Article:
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This article in SSSAJ

  1. Vol. 63 No. 5, p. 1222-1228
    Received: Nov 20, 1997

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Lignin in Particle-Size Fractions of Native Grassland Soils as Influenced by Climate

  1. W. Amelunga,
  2. K.-W. Flachb and
  3. W. Zecha
  1. Dep. of Soil Science and Soil Geography, Univ. of Bayreuth, 95440 Bayreuth, Germanyb4104 El Macero Dr., Davis, CA, 95616 USA


The turnover of soil organic carbon (SOC) in grasslands can be predicted as a function of climate, plant lignin content, texture, and kinetically defined C pools. Particle-size fractionation has been used to identify soil C pools. This study was conducted to investigate influences of climate on the dynamics of lignin in particle-size fractions. Composite samples were taken from the top 10 cm of 18 native grassland sites along temperature and precipitation transects from Central Saskatoon, Canada, to South Texas. Lignin-derived phenols were determined in the <2 μm (clay), 2- to 20-μm (silt), 20- to 250-μm (fine sand) and 250- to 2000-μm (coarse sand) size separates. With decreasing particle size the concentration of lignin-derived phenols decreased significantly from 72 g kg−1 SOC in the coarse sand fractions to 12 g kg−1 SOC in the clay fractions. Increasing phenolic acids to aldehyde ratios indicated that side chain oxidation proceeded as particle size decreased. Moreover, these ratios decreased in fractions <250 μm with increasing mean annual temperature (MAT) at the sites. This suggests that the degree of lignin decomposition decreased with increasing MAT, possibly because there was a lack of additional C sources, such as saccharides of root litter, which are needed for the cometabolic decay of lignin.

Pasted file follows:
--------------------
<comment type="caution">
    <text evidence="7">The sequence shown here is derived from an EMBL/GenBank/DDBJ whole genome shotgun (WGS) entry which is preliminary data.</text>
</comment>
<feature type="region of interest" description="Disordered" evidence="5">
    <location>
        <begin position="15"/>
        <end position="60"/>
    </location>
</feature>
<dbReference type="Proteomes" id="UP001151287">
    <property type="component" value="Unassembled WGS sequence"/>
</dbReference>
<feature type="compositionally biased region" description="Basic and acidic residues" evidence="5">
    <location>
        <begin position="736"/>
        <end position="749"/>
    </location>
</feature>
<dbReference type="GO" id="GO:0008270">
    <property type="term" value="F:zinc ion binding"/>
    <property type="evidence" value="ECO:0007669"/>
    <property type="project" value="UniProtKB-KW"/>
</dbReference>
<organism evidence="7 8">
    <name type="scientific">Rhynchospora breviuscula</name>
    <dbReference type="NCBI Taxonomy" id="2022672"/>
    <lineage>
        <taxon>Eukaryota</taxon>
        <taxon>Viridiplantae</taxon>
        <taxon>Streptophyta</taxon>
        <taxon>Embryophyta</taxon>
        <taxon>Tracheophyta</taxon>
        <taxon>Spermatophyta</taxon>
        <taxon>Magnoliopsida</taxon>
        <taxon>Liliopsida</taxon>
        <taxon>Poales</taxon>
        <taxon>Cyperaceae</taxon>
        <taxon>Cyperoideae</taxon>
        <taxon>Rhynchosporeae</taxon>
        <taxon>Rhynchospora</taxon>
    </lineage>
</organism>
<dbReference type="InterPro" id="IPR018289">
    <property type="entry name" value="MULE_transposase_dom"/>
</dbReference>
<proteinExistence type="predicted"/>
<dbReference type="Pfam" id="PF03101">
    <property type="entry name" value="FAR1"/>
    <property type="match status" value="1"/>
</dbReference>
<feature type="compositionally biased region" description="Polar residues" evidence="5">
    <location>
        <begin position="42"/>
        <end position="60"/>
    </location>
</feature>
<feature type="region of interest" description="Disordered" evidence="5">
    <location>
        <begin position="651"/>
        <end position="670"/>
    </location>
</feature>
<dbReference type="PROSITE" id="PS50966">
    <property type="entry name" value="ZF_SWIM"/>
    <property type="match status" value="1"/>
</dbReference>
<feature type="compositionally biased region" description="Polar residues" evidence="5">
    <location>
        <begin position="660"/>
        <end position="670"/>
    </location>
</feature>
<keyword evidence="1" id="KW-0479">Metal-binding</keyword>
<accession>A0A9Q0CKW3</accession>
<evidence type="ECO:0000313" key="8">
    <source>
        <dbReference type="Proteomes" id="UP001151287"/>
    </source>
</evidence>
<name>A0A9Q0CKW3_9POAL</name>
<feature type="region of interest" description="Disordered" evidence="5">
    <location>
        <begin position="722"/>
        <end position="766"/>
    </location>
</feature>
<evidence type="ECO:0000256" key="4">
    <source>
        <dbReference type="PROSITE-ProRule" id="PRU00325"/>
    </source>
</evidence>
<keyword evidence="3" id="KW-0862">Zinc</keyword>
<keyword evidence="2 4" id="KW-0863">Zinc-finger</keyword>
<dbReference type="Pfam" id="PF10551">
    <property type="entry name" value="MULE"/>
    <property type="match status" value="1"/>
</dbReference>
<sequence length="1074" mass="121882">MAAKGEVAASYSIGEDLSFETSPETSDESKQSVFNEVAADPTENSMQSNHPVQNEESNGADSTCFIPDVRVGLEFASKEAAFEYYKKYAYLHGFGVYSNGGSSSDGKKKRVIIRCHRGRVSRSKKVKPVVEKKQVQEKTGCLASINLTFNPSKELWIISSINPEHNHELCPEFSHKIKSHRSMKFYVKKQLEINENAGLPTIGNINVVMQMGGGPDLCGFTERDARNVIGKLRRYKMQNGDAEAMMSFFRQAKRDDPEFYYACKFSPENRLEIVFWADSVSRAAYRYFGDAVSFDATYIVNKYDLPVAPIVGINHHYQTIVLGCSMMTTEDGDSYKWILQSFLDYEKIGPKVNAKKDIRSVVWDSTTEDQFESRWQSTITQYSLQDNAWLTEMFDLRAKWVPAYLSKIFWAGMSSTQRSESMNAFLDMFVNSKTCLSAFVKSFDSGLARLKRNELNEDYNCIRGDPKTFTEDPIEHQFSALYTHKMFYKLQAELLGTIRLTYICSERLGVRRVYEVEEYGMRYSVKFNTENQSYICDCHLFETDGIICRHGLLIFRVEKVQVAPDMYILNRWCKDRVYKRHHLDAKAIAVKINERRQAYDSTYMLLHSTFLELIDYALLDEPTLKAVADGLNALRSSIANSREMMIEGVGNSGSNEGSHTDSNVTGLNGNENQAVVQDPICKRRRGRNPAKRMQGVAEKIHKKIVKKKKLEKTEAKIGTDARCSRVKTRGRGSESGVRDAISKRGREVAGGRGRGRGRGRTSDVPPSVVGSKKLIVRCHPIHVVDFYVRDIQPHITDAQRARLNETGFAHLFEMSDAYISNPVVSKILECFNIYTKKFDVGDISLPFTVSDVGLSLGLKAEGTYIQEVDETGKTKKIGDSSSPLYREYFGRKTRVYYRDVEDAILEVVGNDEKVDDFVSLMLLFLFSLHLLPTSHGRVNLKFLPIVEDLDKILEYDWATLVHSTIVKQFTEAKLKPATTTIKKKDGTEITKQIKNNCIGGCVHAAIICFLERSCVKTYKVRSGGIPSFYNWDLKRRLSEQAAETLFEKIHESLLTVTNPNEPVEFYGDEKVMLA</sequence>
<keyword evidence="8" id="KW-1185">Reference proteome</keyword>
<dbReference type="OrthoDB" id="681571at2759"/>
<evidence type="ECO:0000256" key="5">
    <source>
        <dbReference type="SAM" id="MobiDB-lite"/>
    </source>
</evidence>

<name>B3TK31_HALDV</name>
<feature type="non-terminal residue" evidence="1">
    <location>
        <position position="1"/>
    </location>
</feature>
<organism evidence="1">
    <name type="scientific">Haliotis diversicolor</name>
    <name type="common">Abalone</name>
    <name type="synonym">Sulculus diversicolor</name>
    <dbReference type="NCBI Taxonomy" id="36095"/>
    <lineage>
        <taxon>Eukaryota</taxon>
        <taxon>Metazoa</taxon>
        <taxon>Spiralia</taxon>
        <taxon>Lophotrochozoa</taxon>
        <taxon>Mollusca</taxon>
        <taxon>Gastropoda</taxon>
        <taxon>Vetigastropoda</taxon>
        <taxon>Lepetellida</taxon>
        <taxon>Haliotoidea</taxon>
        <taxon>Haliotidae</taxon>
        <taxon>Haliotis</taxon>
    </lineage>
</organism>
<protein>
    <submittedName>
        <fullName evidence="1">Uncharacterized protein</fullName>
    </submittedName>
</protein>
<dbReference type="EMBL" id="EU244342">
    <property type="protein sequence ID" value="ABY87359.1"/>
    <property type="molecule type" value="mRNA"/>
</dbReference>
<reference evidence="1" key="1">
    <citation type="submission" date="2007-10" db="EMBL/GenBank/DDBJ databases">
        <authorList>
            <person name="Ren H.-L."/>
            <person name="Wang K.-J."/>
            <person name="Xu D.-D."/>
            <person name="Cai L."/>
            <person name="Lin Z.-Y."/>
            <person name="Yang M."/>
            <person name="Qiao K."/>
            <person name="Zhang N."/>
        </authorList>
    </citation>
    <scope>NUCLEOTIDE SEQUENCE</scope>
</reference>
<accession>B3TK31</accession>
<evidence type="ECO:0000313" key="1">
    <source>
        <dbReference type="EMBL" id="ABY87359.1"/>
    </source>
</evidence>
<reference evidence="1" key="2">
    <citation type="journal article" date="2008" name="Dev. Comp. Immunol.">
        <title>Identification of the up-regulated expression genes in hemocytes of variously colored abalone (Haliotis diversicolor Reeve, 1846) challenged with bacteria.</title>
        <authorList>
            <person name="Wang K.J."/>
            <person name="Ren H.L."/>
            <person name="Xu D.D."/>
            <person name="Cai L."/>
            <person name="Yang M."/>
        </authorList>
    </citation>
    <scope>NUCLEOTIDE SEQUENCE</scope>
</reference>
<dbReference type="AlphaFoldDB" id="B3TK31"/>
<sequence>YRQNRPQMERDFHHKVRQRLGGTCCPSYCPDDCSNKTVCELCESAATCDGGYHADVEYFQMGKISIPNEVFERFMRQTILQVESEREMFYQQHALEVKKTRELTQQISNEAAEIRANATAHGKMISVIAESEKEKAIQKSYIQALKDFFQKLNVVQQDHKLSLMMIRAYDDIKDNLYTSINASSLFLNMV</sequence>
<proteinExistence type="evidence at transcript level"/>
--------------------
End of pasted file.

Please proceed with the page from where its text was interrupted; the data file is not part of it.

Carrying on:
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Copyright © 1999. Published in Soil Sci. Soc. Am. J.63:1222–1228 .